7 Golf Mental Training Tips To Use Your Time Between Shots
Minding The Gaps
When golfers think of the “mental side” of the game, most likely, they think about their mindset as they stand over the ball just prior to their stroke. Those seconds prior to striking the ball are critical to playing at a high level but, let’s face it, those seconds add up to only minutes during a round of golf.
If you think about it, you are on the course for hours but the majority of the time you are not playing shots. Most of the time, you are alone with your thoughts as you walk from shot to shot. Minding the mind gaps is about purposefully directing your attention between shots. For those hundreds of minutes where you are not physically or technically engaged in playing a shot. Since you are never inactive mentally during a round of golf, you must effectively focus your attention between shots to stay on track. “Minding the mind gaps” can be the difference maker that you have been looking for in your golf game.
Jordan Spieth is known, not only for his physical talent as a golfer, but also for his strong mental game. Prior to the start of the 2016 season, Jordan Spieth talked about his seasonal goals and the importance of staying “mentally right” throughout a round of golf.
SPIETH: “For this year to be a success, we have goals. I need to contend in at least a couple of majors on Sunday. Obviously, we’d like to be able to continue the streak of winning at least one of them. To be in contention in multiple (majors) on Sunday… You have to have things go your way, and you have to be on top of your game and at the top of your mental game. I just want to put myself in a position this year.”
If you want to put yourself in the best position to play great golf, you need to take control of your entire golf game: the technical, tactical, physical and mental aspects. A large part of the mental game takes places in between shots. What you do and think about in the minutes between shots has a huge impact on your overall performance. If you allow yourself a flood of distractions can enter your mind between shots, it becomes more difficult to re-gain focus when you need to.
Have these distractions ever entered your mind in between shots:
- “I’m not on my game. I played horribly yesterday.”
- “I can’t believe I just shanked that shot.”
- “Why can’t I sink a putt?”
- “I will never catch the leaders.”
- “I am blowing this lead.”
- “I’m so frustrated. I’m just embarrassing myself today.”
- “What if I my score is totally off today?”
- “Everyone probably thinks I’m a bad golfer.”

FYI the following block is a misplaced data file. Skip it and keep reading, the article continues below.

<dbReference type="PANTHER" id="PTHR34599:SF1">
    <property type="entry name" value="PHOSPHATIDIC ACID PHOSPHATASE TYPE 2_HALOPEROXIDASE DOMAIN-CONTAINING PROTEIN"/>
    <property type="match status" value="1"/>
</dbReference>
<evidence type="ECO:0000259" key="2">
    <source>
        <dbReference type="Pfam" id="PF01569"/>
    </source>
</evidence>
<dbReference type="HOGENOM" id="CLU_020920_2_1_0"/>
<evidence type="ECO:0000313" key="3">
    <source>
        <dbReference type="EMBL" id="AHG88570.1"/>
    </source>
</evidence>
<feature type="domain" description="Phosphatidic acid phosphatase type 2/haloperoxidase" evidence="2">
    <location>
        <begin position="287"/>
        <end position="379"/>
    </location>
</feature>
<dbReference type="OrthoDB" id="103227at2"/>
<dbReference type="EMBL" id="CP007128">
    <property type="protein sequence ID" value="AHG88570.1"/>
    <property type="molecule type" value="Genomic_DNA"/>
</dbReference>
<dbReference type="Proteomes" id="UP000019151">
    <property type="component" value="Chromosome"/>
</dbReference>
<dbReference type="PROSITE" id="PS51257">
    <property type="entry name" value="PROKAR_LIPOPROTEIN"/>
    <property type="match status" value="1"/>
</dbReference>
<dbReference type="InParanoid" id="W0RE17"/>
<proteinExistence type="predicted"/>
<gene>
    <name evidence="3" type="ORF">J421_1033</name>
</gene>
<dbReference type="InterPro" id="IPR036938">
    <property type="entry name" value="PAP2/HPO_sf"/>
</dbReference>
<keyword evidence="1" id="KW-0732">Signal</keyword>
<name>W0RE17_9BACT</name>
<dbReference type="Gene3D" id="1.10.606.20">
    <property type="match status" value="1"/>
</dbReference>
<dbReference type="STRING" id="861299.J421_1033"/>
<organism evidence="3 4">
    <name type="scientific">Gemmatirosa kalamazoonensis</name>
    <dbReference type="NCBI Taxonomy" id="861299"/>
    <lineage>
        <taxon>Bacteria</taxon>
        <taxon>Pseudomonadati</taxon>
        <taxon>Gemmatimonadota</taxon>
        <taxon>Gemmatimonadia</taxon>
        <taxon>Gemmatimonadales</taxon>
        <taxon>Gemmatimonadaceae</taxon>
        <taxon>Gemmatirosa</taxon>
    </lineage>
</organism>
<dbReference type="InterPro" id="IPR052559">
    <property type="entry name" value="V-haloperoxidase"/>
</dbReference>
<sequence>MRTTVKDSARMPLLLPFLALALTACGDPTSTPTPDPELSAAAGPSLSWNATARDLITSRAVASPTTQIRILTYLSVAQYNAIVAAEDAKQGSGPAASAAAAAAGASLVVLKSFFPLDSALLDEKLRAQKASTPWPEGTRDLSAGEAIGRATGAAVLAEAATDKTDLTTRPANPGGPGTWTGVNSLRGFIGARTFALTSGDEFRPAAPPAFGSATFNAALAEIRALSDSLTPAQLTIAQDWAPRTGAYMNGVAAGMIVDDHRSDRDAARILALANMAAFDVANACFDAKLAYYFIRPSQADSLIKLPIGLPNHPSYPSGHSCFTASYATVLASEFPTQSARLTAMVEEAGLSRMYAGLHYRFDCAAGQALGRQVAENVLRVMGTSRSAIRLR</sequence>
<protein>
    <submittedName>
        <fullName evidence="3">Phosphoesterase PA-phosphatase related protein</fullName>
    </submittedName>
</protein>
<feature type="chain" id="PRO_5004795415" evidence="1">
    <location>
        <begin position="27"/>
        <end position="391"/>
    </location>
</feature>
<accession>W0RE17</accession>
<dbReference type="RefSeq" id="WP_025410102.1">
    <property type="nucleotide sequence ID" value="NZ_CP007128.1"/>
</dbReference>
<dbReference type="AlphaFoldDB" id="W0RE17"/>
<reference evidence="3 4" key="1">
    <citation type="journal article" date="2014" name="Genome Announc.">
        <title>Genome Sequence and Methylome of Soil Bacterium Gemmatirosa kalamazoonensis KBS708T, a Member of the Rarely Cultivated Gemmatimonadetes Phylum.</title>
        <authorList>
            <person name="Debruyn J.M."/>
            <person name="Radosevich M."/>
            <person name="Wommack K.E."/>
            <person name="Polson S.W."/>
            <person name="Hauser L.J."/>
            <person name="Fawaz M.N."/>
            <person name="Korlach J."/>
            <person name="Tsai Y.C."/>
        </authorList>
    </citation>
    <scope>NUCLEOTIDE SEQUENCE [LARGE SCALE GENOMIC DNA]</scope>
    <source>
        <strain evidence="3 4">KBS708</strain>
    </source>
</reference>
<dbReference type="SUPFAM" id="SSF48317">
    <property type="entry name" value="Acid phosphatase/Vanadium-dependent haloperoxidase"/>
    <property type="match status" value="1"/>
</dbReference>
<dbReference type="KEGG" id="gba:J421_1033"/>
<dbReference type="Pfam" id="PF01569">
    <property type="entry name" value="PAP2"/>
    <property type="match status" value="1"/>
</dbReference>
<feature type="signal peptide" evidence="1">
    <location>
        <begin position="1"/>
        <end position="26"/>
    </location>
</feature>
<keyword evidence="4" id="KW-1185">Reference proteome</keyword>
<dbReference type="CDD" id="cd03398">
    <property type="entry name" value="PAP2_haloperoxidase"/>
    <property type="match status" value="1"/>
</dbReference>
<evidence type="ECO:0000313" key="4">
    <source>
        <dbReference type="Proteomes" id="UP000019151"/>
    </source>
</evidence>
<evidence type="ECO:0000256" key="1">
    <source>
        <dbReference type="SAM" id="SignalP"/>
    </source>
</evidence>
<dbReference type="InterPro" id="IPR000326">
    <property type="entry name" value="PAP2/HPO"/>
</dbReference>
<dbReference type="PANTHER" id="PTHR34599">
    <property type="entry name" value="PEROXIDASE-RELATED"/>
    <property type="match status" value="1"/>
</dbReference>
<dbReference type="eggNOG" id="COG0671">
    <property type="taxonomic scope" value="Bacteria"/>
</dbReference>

- “How in the world am I going to recover from that shot?”
All these negative thoughts drum up accompanying negative emotions: frustration, despair, anger, anxiety, fearful, embarrassed, worthless, humiliated, inferior, discouraged or sad. These negative emotions move you out of the mental zone where you play your best golf. Minding the mind gaps will allow you to maintain control throughout a round and play your best golf.
Common Thinking Errors between Shots
There are some common mental traps that cause golfers to mentally veer off course. By being aware of the potential mental hazards, you can eventually build a plan to avoid these traps.
Many golfers use bad shots as predictors of future shots. These golfers convince themselves that one bad shot equals another… and another… and another. This mentality causes golfers to quickly spiral out of control and lose focus.
Rather than talking yourself into a slump, you need shake off the last shot and tell yourself that you are one shot away from finding your groove. Visualize what you want to happen. You never know what can happen in the game of golf, so keep your head in the game.
Another thinking error that interferes with golfer’s playing a relaxed, fluid style is when they over-analyze things. These golfers analyze what is wrong with their game, start tinkering with their swing and try to do too much to get a few strokes back. Soon, these golfers suffer information overload, become overwhelmed and under-perform.
You need to realize now is not the time to overhaul your swing. Take it one shot at a time and simply try to trust that you can put a good swing on the ball. The goal is not to be perfect but get the ball in the hole in aa few a strokes as possible.
Buying in to Emotions
Many golfers allow how they feel to dictate how they play as if they are helpless to change their emotions. When these golfers are angry, they play angry golf trying to crush the ball. When these golfers are frustrated, they play hesitant and don’t go for their shots.
Understand that your emotions are a by-product of your thinking. If you focus on positive or neutral thoughts and perceive the situation in a different way, your emotions will change to match your thinking.